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The Romaunt of the Rose. Romaunt of the Rose : Content & Title . Chaucer’s, The Romaunt of The Rose is a partial translation of the French allegory the Roman de la rose which was written by a young poet, Guillaume de Lorris .

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The Romaunt of the Rose


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    1. The Romaunt of the Rose

    2. Romaunt of the Rose : Content & Title • Chaucer’s, The Romaunt of The Rose is a partial translation of the French allegory the Roman de la rose which was written by a young poet, Guillaume de Lorris. • There are three fragments of the translation but is believed to be the work of three different authors. Fragment A is what most scholars argue to be the most Chaucerian in style. • Chaucer’s other works are also heavily influenced by this poem such as The Book of the Duchess, The Parliament of the Fowls, The prologue to The Legend of Good Women, and even the famous opening sentence of the General Prologue to The Canterbury Tales. • This allegory provides a psychological analysis of the experience of love from the lover’s and from the lady’s points of view. • The rose is commonly know to be the perfect symbol of love and beauty. It has also been known to represent a woman’s virginity and or a female’s genitalia. • The story begins with the narrator describing his dream. His dream takes place in the month of May which is in Spring.

    3. Content Continued… • He dreams that he is walking along a river and comes to a garden that is enclosed by high walls. There are ten different portraits of women that he describes in full to be unfavorable in sight. He then comes to a door that is answered by a beautiful woman. This beautiful woman allows him to enter this garden in which he refers to as the paradyserthly. He describes it to be beautiful and seems to be most dazzled or roused by the singing birds (ll. 720). While inside he meets Sir Mirth, beautiful damsels, bachelors, and the God of love. One of the bachelors named swetelokyng carried ten different arrows. During his exploit he is shot by one the arrows. He runs through the garden by many different trees followed by the God of love and then finally comes to a stop by a well in which there was a stone nearby that read “ Here starf the fayre Narcissus.” Although the dreamer is aware of the story of Narcissus he still looks into the well which is like a mirror and shows him his reflection. This well was knows as the Well of Love. Not realizing the strength of the mirror/well, it trapped him as it did Narcissus. In the well he saw an enclosed rosebush. The roses smelled so sweet that it lured him to want to pull one. ( To be continued…)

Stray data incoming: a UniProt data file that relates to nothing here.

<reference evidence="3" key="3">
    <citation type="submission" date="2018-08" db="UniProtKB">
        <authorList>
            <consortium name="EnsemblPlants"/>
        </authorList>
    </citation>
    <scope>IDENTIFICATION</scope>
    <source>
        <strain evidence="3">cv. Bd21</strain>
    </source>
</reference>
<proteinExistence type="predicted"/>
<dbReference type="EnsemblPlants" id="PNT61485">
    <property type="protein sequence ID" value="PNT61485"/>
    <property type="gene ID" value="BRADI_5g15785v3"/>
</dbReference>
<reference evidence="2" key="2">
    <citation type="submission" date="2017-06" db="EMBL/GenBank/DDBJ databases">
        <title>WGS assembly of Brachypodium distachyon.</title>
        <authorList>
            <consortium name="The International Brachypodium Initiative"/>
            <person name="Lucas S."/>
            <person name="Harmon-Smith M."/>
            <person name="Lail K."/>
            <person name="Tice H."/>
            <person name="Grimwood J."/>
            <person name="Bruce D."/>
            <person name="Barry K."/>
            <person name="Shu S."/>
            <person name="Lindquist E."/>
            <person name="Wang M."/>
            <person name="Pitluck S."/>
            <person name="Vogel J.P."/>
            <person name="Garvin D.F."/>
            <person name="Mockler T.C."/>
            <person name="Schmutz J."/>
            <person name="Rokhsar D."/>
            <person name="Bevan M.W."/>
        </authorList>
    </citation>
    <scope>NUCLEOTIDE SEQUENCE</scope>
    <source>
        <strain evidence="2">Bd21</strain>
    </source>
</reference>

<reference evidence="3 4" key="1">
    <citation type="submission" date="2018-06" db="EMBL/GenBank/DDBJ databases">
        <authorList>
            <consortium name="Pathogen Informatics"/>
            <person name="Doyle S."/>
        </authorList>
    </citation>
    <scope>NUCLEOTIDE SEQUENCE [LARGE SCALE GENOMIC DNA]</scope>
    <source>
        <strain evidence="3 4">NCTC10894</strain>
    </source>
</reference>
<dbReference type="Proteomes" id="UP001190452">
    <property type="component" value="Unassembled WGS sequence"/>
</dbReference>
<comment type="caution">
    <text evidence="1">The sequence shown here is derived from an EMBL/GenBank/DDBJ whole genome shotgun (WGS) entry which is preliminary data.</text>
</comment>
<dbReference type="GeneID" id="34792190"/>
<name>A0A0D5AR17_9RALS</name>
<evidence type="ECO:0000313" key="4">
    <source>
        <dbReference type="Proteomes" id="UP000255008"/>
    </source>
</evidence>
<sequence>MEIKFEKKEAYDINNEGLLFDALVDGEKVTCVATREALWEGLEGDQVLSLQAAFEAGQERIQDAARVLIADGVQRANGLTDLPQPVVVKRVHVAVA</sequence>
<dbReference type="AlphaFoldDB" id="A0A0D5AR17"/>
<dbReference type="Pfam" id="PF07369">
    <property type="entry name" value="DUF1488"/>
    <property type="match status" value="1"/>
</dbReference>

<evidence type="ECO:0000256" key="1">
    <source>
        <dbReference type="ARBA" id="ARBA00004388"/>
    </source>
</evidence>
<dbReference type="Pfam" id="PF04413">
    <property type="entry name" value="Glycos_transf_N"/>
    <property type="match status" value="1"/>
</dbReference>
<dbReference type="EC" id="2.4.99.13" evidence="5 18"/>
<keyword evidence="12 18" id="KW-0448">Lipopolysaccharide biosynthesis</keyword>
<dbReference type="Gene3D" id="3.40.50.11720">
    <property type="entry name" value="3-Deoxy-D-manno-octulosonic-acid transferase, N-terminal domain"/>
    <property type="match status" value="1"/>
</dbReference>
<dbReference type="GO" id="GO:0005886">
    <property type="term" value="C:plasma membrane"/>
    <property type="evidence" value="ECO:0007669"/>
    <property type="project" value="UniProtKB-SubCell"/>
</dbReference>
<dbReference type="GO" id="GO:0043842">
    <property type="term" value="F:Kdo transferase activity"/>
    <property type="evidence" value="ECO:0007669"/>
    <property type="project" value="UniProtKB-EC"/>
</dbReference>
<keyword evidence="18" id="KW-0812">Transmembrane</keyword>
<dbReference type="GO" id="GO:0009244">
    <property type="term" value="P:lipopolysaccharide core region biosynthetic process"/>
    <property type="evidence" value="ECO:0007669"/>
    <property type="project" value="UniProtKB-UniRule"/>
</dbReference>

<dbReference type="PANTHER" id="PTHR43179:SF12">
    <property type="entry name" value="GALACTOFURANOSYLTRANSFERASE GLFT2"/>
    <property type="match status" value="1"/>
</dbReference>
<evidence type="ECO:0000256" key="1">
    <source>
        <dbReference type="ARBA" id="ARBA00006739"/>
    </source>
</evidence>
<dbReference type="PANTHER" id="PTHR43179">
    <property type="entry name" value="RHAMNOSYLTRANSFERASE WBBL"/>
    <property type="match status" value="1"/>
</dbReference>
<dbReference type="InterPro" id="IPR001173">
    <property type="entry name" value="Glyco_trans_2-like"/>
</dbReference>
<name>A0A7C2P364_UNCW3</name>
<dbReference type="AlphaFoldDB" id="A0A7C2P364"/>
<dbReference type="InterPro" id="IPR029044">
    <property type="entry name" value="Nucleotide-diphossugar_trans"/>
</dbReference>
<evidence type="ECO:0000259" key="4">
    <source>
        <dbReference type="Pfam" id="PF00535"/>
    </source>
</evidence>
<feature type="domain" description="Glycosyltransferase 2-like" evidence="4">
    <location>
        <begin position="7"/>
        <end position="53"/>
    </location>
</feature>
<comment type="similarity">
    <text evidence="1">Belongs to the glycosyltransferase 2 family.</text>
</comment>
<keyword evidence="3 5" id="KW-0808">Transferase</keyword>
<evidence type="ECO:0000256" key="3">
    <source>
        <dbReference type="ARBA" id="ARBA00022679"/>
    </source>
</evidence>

4. Romaunt of the Rose: Form • The original was written in octosyllabic couplets but when Chaucer translated it, he changed the form. • Chaucer decided to use a couplet of 8 syllables with four beats, which was the most common in Middle English. • It is not written in prose because the poem has meter and a rhyme scheme.

    5. Dates & Relevance This version of The Romaunt of the Rose first printed in William Thynne’s 1532 edition and credited to Chaucer.There’s no proof that this work is Chaucer’s. Scholar’s accept Fragment A as Chaucer’s because it is written in Chaucerian style and language. Fragment B is definately not Chaucer’s. Fragment C is written in Chaucerian language and manner but is rejected by most scholar’s.It is likely that Chaucer would have translated this work because in 1237 Guillame de Lorris began The Roman. He was a great poet and lover which highly influenced Chaucer.This translation was produced in a time where “the love vision” became the dominant genre of courtly verse narrative.In Chaucer’s time there was also a great critical debate over meaning and value of the work raged in Parisian literary circles.

    6. What work does it translate • Two men responsible for existing translation into Middle English • 200 MSS of the original French Poem composed by Guillaume de Lorris and Jean de Meun in the 13th century and is later cataloged by Ernest Langlios. • Langlios groups them into 3 groups I, II, and III and the into sub groups by capital letters and other individual MSS are grouped with the family letter plus a lower case letter. Ex. Ab, He, Ha, • Argues that Brusendorff’s Hypothesis that the Middle English Romaunt is composed by one man and is translated by a particular single MS of a French original, and that the this translation of the French version to the Middle English was ruined. • He goes on to say that translations were mixed up and were translated from entirely different families and from different groups (below are a list of examples) • A ME 115 f. corresponds to Langlois 109 f. (H and other MSS of I); ME 149 corresponds to Langlois 141 (Ha of I, Ri of II); ME 366 corre- sponds to Langlois 356 (L MSS of ii); ME 1262- 64 corresponds to Langlois 1240-42 (H MSS of I). • B ME 1753 f. corresponds to Langlois 1719 f. (L MSS of n); ME 3023-32 corresponds to Langlois 2833-37 (K, L, M, N of II); ME 3060 ff. corresponds to Langlois 2857-63 (K, L, M, N of II); ME 4546 corresponds to Langlois 4154 (K, L, M, N of II); ME 4561-64 corresponds to Langlois 4169-72 (K MSS of ii); ME 4627 f. gives lines added after Langlois 4228 (B MSS of I)-S; ME 4713-20 gives lines added after Langlois 4304 (C & B MSS of I)-S; ME 4849 f. gives lines added after Langlois 4406 (Ba & Ba of I)-S. • C ME 6361 ff. corresponds to Langlois 11222 ff. (K MSS of II)-S; ME 6588-94 corresponds to Langlois 11320-26 (Bu & Bu of I)-S; ME 6503-06 gives lines added after Langlois 11254 (B MSS of I)-S; ME 6841-48 gives lines added after Langlois 11568 (B MSS of I)-S; ME 6965-70 gives lines added after Langlois 11678 (B MSS of I)-S; ME 7137-41 • He focuses on couplets because the ME line in context correlates to the two French lines however the ME version instead of linking to group I is parallel to MS in Group II